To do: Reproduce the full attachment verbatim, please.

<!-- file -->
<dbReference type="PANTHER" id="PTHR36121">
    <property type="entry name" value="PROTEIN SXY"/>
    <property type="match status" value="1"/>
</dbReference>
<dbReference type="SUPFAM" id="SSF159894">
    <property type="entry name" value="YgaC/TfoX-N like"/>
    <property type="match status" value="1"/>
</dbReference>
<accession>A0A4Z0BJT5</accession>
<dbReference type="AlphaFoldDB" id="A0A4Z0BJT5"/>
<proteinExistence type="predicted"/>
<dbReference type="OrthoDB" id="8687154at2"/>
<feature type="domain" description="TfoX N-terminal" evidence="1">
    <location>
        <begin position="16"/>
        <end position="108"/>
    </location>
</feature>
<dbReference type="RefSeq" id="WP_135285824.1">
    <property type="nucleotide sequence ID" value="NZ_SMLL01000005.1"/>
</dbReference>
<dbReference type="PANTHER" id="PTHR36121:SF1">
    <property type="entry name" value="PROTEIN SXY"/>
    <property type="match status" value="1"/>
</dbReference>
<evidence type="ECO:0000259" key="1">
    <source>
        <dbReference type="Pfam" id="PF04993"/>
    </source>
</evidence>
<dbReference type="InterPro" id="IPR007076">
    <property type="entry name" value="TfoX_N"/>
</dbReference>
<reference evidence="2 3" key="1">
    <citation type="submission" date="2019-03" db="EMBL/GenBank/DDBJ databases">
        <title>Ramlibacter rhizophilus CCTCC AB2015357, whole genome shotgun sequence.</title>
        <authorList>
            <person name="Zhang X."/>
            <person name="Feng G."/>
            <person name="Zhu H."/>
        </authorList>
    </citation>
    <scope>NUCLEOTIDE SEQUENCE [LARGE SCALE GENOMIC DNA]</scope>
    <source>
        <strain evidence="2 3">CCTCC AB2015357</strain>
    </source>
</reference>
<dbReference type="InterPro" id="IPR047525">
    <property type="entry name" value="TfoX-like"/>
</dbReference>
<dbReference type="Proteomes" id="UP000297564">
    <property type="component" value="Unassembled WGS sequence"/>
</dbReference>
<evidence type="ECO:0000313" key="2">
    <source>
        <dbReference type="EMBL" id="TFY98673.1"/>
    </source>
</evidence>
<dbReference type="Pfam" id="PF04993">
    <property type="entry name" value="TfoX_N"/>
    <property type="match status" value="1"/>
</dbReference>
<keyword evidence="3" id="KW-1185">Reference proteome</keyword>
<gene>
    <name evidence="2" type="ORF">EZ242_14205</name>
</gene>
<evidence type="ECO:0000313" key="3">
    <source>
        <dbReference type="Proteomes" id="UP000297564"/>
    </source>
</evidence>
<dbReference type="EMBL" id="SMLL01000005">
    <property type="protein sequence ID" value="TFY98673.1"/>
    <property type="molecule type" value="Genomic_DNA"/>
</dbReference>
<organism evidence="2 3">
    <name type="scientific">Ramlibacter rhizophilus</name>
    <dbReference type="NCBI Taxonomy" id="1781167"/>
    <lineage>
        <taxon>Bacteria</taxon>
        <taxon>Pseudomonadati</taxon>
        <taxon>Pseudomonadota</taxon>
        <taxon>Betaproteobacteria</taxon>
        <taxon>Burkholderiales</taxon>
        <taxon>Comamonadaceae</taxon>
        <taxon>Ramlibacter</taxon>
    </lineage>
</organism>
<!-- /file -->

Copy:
<dbReference type="PANTHER" id="PTHR36121">
    <property type="entry name" value="PROTEIN SXY"/>
    <property type="match status" value="1"/>
</dbReference>
<dbReference type="SUPFAM" id="SSF159894">
    <property type="entry name" value="YgaC/TfoX-N like"/>
    <property type="match status" value="1"/>
</dbReference>
<accession>A0A4Z0BJT5</accession>
<dbReference type="AlphaFoldDB" id="A0A4Z0BJT5"/>
<proteinExistence type="predicted"/>
<dbReference type="OrthoDB" id="8687154at2"/>
<feature type="domain" description="TfoX N-terminal" evidence="1">
    <location>
        <begin position="16"/>
        <end position="108"/>
    </location>
</feature>
<dbReference type="RefSeq" id="WP_135285824.1">
    <property type="nucleotide sequence ID" value="NZ_SMLL01000005.1"/>
</dbReference>
<dbReference type="PANTHER" id="PTHR36121:SF1">
    <property type="entry name" value="PROTEIN SXY"/>
    <property type="match status" value="1"/>
</dbReference>
<evidence type="ECO:0000259" key="1">
    <source>
        <dbReference type="Pfam" id="PF04993"/>
    </source>
</evidence>
<dbReference type="InterPro" id="IPR007076">
    <property type="entry name" value="TfoX_N"/>
</dbReference>
<reference evidence="2 3" key="1">
    <citation type="submission" date="2019-03" db="EMBL/GenBank/DDBJ databases">
        <title>Ramlibacter rhizophilus CCTCC AB2015357, whole genome shotgun sequence.</title>
        <authorList>
            <person name="Zhang X."/>
            <person name="Feng G."/>
            <person name="Zhu H."/>
        </authorList>
    </citation>
    <scope>NUCLEOTIDE SEQUENCE [LARGE SCALE GENOMIC DNA]</scope>
    <source>
        <strain evidence="2 3">CCTCC AB2015357</strain>
    </source>
</reference>
<dbReference type="InterPro" id="IPR047525">
    <property type="entry name" value="TfoX-like"/>
</dbReference>
<dbReference type="Proteomes" id="UP000297564">
    <property type="component" value="Unassembled WGS sequence"/>
</dbReference>
<evidence type="ECO:0000313" key="2">
    <source>
        <dbReference type="EMBL" id="TFY98673.1"/>
    </source>
</evidence>
<dbReference type="Pfam" id="PF04993">
    <property type="entry name" value="TfoX_N"/>
    <property type="match status" value="1"/>
</dbReference>
<keyword evidence="3" id="KW-1185">Reference proteome</keyword>
<gene>
    <name evidence="2" type="ORF">EZ242_14205</name>
</gene>
<evidence type="ECO:0000313" key="3">
    <source>
        <dbReference type="Proteomes" id="UP000297564"/>
    </source>
</evidence>
<dbReference type="EMBL" id="SMLL01000005">
    <property type="protein sequence ID" value="TFY98673.1"/>
    <property type="molecule type" value="Genomic_DNA"/>
</dbReference>
<organism evidence="2 3">
    <name type="scientific">Ramlibacter rhizophilus</name>
    <dbReference type="NCBI Taxonomy" id="1781167"/>
    <lineage>
        <taxon>Bacteria</taxon>
        <taxon>Pseudomonadati</taxon>
        <taxon>Pseudomonadota</taxon>
        <taxon>Betaproteobacteria</taxon>
        <taxon>Burkholderiales</taxon>
        <taxon>Comamonadaceae</taxon>
        <taxon>Ramlibacter</taxon>
    </lineage>
</organism>